• Phenol consists of an OH group attached to a benzene ring
  • The lone pair of electrons on the oxygen is delocalised with the electron charge cloud of the arene ring
  • The delocalisation changes the reaction of the OH group and the areneringmaking it a weak acidic solution

Reaction of Phenol, Sodium and Sodium Hydroxide

  • Reaction: Phenol –> Sodium Phenoxide
  • Reagents: Sodium or Sodium Hydroxide
  • Conditions: Room temperature and pressure

2 C6H5OH + 2 Na –> 2 C6H5O-Na+  + H2

C6H5OH + NaOH –> C6H5O-Na+  + H2O

Sodium phenoxide is more soluble than phenol so solid phenol dissolves on the addition of sodium hydroxide

Reaction of Phenol and Bromine

  • Reaction: Phenol –> 2,4,6-tribromophenol
  • Reagents: Bromine water
  • Conditions: Room temperature and pressure
  • Observations: Formation of a white solid

Phenol doesn’t need an FeBr3 catalyst and undergoes multiple substitution reactions
In phenol, the lone pair of electrons on the oxygen (p-orbital) is partiallydelocalisedinto the ring, so the electron density increases and the Bromine is more polarised.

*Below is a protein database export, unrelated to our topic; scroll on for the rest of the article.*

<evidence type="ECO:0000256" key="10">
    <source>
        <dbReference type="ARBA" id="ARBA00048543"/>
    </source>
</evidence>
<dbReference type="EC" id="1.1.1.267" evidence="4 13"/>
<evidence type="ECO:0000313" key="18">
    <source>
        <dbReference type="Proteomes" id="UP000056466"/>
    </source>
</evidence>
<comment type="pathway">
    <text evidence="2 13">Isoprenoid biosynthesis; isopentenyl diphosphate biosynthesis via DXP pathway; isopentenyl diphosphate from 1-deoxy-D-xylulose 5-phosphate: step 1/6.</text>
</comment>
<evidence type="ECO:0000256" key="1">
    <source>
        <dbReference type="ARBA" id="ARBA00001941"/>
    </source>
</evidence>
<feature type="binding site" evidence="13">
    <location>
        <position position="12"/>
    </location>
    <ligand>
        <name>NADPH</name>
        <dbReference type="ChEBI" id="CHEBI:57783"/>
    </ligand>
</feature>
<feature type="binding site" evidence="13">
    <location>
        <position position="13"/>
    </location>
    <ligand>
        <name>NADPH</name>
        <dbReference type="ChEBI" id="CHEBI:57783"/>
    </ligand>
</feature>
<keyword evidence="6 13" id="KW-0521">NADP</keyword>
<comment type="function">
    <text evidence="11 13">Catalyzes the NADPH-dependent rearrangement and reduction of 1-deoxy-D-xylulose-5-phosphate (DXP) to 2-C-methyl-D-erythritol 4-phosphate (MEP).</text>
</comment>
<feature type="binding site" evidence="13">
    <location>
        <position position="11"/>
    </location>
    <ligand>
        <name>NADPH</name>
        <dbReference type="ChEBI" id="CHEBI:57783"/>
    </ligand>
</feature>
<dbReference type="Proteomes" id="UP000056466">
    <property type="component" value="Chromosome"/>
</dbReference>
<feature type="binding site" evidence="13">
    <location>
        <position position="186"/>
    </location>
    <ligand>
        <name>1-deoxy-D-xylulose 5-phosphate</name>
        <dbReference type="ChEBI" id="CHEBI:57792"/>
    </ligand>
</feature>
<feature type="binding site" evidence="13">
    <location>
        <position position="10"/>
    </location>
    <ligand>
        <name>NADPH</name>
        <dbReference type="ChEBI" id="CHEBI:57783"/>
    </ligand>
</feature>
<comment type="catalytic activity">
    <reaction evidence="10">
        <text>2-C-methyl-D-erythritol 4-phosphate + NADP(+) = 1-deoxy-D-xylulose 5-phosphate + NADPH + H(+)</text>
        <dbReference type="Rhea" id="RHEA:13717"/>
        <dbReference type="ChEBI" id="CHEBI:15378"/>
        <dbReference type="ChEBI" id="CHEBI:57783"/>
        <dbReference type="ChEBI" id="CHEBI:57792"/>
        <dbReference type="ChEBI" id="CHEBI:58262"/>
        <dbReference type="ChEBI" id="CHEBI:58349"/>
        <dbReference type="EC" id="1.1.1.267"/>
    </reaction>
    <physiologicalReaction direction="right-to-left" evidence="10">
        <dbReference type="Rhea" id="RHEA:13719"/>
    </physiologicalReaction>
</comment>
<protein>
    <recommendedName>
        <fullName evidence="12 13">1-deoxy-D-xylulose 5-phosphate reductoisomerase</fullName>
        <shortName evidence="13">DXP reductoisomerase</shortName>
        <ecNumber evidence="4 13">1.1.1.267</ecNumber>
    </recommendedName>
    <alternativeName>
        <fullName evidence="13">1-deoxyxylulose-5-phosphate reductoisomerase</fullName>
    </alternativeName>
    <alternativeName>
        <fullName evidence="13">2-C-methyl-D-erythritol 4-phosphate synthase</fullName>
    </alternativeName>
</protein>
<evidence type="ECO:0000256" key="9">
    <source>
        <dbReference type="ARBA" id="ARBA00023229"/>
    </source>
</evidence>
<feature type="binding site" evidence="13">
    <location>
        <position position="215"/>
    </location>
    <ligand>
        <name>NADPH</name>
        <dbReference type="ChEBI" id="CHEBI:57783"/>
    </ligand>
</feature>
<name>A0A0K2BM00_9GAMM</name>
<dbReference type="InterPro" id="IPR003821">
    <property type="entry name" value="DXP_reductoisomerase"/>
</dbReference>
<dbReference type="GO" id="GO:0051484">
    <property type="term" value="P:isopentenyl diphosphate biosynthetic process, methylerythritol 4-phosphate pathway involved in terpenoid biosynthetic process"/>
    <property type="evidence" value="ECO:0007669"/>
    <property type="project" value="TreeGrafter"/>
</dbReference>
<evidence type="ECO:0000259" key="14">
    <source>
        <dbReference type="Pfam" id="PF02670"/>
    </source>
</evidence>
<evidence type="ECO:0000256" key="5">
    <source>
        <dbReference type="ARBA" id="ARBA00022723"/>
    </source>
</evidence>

Amines: Properties

  • Prefix = amino- | Suffix = -amine
  • Amines are a nitrogenous organic substance that can act as Bronsted-Lowry bases
  • Amines can be either primary, secondary or tertiary depending on the number of alkyl chains attached to the nitrogen atom
  • Secondary and tertiary amines require the letter N infront of the side alkyl chainsnames
    e.g. N-methylpropylamine or N,N-dimethylpropylamine
  • Amines have a fishy smell
  • Amines can form hydrogen bonds and are soluble in water

Amides: Properties

  • Suffix = -amide
  • Amides are a nitrogenous organic substance derived from carboxylic acids
  • Amides can be primary, secondary or tertiary depending on how many alkyl chains are attached to the nitrogen atom
  • Secondary and tertiary amides require the prefix N- to show positioning of an alkyl chain